[Show abstract][Hide abstract] ABSTRACT: The current management of thalassemia includes regular transfusion programs and chelation therapy. It is important that physicians be aware that endocrine abnormalities frequently develop mainly in those patients with significant iron overload due to poor compliance to treatment, particularly after the age of 10 years. Since the quality of life of thalassemia patients is a fundamental aim, it is vital to monitor carefully their growth and pubertal development in order to detect abnormalities and to initiate appropriate and early treatment. Abnormalities should be identified and treatment initiated in consultation with a pediatric or an adult endocrinologist and managed accordingly. Appropriate management shall put in consideration many factors such as age, severity of iron overload, presence of chronic liver disease, thrombophilia status, and the presence of psychological problems. All these issues must be discussed by the physician in charge of the patient's care, the endocrinologist and the patient himself. Because any progress in research in the field of early diagnosis and management of growth disorders and endocrine complications in thalassemia should be passed on to and applied adequately to all those suffering from the disease, on the 8 May 2009 in Ferrara, the International Network on Endocrine Complications in Thalassemia (I-CET) was founded in order to transmit the latest information on these disorders to the treating physicians. The I-CET position statement outlined in this document applies to patients with transfusion-dependent thalassemia major to help physicians to anticipate, diagnose, and manage these complications properly.
Indian journal of endocrinology and metabolism. 01/2013; 17(1):8-18.
[Show abstract][Hide abstract] ABSTRACT: Most of the endocrine complications in thalassaemia are attributable to iron overload which may be the result of economic circumstances (expense of the chelation therapy), late onset of chelation therapy or poor compliance with the iron chelation therapy. The major difficulties reported by hematologists or pediatric endocrinologists experienced in thalassaemias or thalassaemia syndromes in following growth disorders and endocrine complications were: lack of familiarity with medical treatment of endocrine complications (40%), interpretation of endocrine tests (30%), costs (65%), absence of paediatric endocrinologist for consultation on growth disorders and endocrine complications (27%), facilities (27%), other (e.g. lack of collaboration and on-time consultation between thalassaemic Centers supervised by hematologists and endocrinologists) (17%). Because any progress we make in research into growth disorders and endocrine complications in thalassaemia should be passed on to all those suffering from it, guaranteeing them the same therapeutic benefits and the same quality of life, on the 8th of May, 2009 in Ferrara (Italy), the International Network on Endocrine Complications in Thalassemia (I-CET) was founded. The I-CET group is planning to conduct, in Ferrara in May 2012, a workshop, "MRI and Endocrine Complications in Thalassaemia", and in Doha (Qatar) in September 2012, a 3-day intensive course entitled, "Growth disorders and Endocrine Complications in Thalassaemia", to provide interested pediatricians, physicians and hematologists from all over the world with an in-depth approach to the diagnosis and management of growth and endocrine disorders in thalassaemic patients.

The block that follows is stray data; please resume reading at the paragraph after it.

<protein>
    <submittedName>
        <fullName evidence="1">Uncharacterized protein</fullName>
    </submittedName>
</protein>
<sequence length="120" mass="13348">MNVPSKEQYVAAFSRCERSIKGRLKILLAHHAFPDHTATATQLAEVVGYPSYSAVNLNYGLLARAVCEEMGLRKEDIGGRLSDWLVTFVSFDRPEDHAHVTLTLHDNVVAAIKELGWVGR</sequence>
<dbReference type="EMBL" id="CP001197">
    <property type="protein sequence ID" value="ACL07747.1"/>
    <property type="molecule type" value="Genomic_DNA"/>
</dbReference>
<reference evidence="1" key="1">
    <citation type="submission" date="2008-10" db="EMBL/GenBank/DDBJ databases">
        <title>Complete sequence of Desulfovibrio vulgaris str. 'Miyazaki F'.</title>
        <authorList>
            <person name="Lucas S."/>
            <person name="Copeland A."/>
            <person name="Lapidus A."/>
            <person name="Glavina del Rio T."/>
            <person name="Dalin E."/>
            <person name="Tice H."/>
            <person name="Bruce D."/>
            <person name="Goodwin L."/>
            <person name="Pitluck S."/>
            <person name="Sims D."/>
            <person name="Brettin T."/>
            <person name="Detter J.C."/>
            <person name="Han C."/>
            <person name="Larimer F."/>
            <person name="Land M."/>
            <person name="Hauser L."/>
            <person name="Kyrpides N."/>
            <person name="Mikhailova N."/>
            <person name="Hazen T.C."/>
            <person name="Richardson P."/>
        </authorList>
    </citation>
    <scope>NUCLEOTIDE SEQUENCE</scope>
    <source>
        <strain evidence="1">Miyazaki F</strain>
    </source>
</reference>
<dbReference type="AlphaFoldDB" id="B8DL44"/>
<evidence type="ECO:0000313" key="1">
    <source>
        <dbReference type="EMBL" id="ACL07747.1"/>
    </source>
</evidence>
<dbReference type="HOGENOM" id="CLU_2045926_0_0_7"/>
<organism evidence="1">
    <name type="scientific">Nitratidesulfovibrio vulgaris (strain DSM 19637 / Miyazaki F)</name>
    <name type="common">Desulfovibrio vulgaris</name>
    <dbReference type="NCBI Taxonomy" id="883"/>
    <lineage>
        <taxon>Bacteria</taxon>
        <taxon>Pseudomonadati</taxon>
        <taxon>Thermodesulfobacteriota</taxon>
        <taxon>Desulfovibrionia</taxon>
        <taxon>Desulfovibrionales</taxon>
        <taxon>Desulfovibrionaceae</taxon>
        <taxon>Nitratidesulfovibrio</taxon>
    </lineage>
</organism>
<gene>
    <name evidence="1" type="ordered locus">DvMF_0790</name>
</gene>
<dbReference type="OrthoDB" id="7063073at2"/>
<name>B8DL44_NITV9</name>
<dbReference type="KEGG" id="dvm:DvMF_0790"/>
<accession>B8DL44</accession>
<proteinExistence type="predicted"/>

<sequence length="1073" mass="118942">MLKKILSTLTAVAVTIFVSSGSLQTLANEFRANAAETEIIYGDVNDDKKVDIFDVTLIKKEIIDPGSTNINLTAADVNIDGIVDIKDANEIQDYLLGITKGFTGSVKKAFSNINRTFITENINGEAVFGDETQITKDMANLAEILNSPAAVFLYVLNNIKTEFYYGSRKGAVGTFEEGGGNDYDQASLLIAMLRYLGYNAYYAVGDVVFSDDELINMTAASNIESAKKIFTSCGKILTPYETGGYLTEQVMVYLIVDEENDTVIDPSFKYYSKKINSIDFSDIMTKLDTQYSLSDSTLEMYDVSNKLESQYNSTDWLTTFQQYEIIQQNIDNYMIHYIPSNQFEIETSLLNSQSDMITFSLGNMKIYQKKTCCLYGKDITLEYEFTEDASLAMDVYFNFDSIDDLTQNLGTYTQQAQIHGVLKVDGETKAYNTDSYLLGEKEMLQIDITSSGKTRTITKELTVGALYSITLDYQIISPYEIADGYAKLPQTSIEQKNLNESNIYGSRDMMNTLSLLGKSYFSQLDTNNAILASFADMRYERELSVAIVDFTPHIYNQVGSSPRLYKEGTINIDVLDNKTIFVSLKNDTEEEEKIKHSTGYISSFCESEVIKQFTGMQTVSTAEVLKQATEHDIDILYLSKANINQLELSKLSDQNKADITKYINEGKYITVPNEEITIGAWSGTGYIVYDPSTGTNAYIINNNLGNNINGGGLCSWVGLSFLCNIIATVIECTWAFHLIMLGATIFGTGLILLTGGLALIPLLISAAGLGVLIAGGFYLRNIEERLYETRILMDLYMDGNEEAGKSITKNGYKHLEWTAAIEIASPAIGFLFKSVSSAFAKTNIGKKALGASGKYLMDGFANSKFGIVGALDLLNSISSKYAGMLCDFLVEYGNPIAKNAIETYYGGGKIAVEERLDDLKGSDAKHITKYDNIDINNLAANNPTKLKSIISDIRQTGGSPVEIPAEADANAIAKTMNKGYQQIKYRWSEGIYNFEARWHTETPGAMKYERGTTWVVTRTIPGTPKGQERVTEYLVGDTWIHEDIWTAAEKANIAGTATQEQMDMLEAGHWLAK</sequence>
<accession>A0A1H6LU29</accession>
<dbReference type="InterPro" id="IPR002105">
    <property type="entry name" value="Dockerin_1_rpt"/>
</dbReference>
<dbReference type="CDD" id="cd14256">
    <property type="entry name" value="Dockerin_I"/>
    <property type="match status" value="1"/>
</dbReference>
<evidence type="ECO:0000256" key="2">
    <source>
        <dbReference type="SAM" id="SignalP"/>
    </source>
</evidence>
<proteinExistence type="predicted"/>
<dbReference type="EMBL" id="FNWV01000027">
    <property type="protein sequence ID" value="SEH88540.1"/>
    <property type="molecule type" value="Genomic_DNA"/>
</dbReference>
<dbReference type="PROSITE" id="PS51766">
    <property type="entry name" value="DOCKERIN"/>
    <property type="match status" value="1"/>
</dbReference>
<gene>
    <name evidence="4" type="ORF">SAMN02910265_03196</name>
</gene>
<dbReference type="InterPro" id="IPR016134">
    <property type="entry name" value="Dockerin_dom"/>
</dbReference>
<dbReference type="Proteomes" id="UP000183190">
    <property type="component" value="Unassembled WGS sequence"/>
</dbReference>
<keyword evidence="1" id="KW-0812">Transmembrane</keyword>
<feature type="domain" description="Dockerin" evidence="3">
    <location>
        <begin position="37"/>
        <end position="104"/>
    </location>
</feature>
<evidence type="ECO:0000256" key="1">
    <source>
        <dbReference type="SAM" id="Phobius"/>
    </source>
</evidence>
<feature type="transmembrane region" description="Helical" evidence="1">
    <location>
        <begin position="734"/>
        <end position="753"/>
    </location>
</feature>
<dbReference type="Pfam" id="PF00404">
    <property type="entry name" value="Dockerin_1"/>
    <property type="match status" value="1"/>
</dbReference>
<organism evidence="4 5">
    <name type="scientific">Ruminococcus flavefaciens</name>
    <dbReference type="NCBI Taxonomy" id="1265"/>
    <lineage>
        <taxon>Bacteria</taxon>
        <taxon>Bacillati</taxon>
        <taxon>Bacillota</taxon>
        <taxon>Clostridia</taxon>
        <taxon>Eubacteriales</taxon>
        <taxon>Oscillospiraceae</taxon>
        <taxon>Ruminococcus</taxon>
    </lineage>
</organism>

[Show abstract][Hide abstract] ABSTRACT: It was hypothesized that some children with idiopathic short stature (ISS) may have partial insensitivity to growth hormone (GH). In this study analysis of the GH/IGF-I axis as well as GH receptor (GHR) gene was done in children with ISS to determine the possible underlying factor(s) to their short stature.
Forty-eight patients with a diagnosis of ISS were studied; 33 boys and 15 girls aged 13.6 ± 3.7 years. Molecular analysis of the GHR was performed and GH sensitivity was tested by the IGF-I generation test.
Basal IGF-I levels were <-2 SD in 22.9%, and 53.5% showed an IGF-I response below 40% (0-38%) to GH stimulation. GH-binding protein (GHBP) levels were below the normative mean in almost all patients. Mutations in the region of the GHR gene that codes for the extracellular domain of the receptor were found in 15.5%; one newly described mutation was recorded.
With the possible exception of the novel G62V mutation, functional studies of the other 2 heterozygous mutations found in 6 of our patients are needed in order to prove their impact on short stature.
Hormone Research in Paediatrics 08/2011; 76(5):300-6. · 1.55 Impact Factor